The development director and the finance director at the Society for the Promotion of Boat Racing were good friends outside of work, but they tended to spar when they were in the office (physical or virtual). The squabbling recently became even more heated as the Society moved into a capital campaign.
Even though the nonprofit was wildly successful in both membership and fundraising, the problems stemmed from the fact that the two directors were continually reporting different numbers to their CEO and even to the Society’s board. And, with the advent of a campaign committee made up of prestigious community leaders, matters became even worse.
The campaign chair loved the early fundraising totals that she’d been seeing. But at a recent meeting, the board treasurer, against whom the campaign chair had raced in the past, told her point-blank ‘cash is king. We cannot break ground before we have the money in the door.’ The CEO was embarrassed. The finance director and the development director might have engaged in fisticuffs, were it not for the need for social-distancing.
With this camel’s back broken, a mediator was engaged by the CEO. By happy accident, that mediator happened to have been both a development director and a nonprofit finance director in his past. After listening to the backstory, his solution was straightforward: effectively integrate the fundraising database with the accounting system.
In the wake of astonished stares from the stakeholders, the mediator realized that while the solution might be straightforward, the path to success might be rocky. With that in mind, he shared some tips for getting started:
Ensure both teams have a clear understanding of what Finance needs from Development
The Finance team is responsible for financial reporting that complies both with Generally Accepted Accounting Principles (‘GAAP’) and meets the requirements of organizational leadership, government agencies, and auditors. Since financial reporting emanates from the general ledger (GL) and possibly other areas of the accounting system, it’s incumbent upon the Development team to understand what fundraising financial information is needed: what data from the fundraising database needs to go into the accounting system – and what doesn’t.
Determine whether the Development system can – or can’t – maintain the information the Finance needs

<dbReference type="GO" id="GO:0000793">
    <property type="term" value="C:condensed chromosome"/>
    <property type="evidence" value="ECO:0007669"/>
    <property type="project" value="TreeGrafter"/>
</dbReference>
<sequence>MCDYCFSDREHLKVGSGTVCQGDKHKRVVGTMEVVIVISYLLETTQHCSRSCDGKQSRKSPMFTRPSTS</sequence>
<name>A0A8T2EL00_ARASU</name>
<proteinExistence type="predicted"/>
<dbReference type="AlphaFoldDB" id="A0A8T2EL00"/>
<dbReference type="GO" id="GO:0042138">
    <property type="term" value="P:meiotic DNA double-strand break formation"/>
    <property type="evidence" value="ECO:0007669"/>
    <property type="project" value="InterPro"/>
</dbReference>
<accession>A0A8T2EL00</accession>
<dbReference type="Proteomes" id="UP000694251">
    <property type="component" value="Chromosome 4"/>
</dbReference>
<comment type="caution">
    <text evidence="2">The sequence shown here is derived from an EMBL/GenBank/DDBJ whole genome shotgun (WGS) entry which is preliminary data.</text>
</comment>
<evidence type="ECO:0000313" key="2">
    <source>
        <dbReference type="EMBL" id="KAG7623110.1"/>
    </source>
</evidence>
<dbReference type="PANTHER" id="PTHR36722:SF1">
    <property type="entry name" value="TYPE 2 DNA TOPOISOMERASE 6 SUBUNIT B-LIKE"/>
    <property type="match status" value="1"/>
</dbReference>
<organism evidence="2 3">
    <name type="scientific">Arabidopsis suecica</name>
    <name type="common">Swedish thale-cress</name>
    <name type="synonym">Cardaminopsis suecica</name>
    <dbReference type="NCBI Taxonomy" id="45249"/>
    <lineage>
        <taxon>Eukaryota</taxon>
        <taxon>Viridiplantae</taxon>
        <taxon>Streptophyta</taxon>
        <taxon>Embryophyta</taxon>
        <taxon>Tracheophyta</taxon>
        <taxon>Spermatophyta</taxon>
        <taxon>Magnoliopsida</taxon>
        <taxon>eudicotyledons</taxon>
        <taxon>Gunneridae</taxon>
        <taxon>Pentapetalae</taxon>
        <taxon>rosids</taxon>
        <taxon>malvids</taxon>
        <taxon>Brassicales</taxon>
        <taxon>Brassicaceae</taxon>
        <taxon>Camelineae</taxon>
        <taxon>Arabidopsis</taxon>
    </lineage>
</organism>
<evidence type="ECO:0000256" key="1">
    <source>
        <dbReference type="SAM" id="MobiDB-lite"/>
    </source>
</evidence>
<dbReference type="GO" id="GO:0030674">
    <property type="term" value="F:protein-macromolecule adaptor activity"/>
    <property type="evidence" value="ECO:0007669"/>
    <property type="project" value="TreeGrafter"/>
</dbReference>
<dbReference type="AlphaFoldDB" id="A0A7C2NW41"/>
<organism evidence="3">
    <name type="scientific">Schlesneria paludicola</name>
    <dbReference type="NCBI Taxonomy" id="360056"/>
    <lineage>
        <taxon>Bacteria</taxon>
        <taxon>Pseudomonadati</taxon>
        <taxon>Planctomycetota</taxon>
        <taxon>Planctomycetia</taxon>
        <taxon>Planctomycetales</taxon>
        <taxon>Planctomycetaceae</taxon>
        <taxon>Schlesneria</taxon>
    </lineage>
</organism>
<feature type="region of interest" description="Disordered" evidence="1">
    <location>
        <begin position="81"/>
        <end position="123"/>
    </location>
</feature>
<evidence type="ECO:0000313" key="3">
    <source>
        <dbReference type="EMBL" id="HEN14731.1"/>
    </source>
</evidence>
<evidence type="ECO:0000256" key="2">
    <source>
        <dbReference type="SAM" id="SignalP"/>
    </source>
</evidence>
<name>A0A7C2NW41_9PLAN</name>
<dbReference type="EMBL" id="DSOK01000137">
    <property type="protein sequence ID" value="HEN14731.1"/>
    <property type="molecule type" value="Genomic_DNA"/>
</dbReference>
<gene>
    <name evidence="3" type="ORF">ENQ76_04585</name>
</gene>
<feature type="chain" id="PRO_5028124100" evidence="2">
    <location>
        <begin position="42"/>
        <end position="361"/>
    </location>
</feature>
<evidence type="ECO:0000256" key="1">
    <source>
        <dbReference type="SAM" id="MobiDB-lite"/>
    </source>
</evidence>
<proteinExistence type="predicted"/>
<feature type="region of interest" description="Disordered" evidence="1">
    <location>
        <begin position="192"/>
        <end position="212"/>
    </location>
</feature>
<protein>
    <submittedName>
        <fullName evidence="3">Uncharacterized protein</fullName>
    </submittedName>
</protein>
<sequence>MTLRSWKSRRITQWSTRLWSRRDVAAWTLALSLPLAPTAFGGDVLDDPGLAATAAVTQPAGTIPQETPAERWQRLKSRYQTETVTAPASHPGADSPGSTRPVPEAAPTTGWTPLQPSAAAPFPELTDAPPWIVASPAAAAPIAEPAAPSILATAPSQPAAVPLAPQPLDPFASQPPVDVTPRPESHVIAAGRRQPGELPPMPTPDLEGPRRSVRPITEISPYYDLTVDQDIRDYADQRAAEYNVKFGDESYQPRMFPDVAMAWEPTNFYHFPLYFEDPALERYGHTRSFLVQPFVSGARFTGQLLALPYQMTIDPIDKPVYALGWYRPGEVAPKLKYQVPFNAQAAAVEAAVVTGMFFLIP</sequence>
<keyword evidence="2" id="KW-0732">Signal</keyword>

The fundraising database will certainly preserve basic financial data – gift amount and gift date, for example – but other key information may not be housed in that system in standard fields, or may not be presented in the format needed by Finance.
For example, the fundraising system may use a gift type and a fund code, whereas the accounting system needs the same information in the form of a GL account number. The Finance team should remain cognizant not to force the Development team to use unfamiliar (or ‘unnatural’) structures, coding, and distributions – but if the fundraising system cannot maintain and provide the data that Finance needs in the way they need it, some type of ‘bridge’ or ‘crosswalk’ software may be needed to translate.
Discuss the processes that need to put into place to ensure reconciliation
The purpose of integration is defeated if the two systems in question cannot be reconciled when they need to be. When the systems are effectively integrated, the GL will see the fundraising system as one of its subsidiary ledgers, and at any given time the detail in the subledger must be able to ‘tie’ to the activity posted in the GL for the same period and accounts, with an audit trail to back it up if necessary.
Determining how often the systems need to be reconciled, and what reports or other outputs will be used for reconciliation, are critical.
Come up with a posting schedule that works for everyone – and that everyone can agree to
How often does the fundraising system need to send data to the GL? Daily ‘posting’ is certainly a best-practice, but may not be necessary at times when transaction volume is low, which for some organizations may be year-round. One rule of thumb is to post to the GL for each bank deposit – and while more frequent posting will increase the number of items to reconcile, it will decrease reconciliation issues by a much greater factor.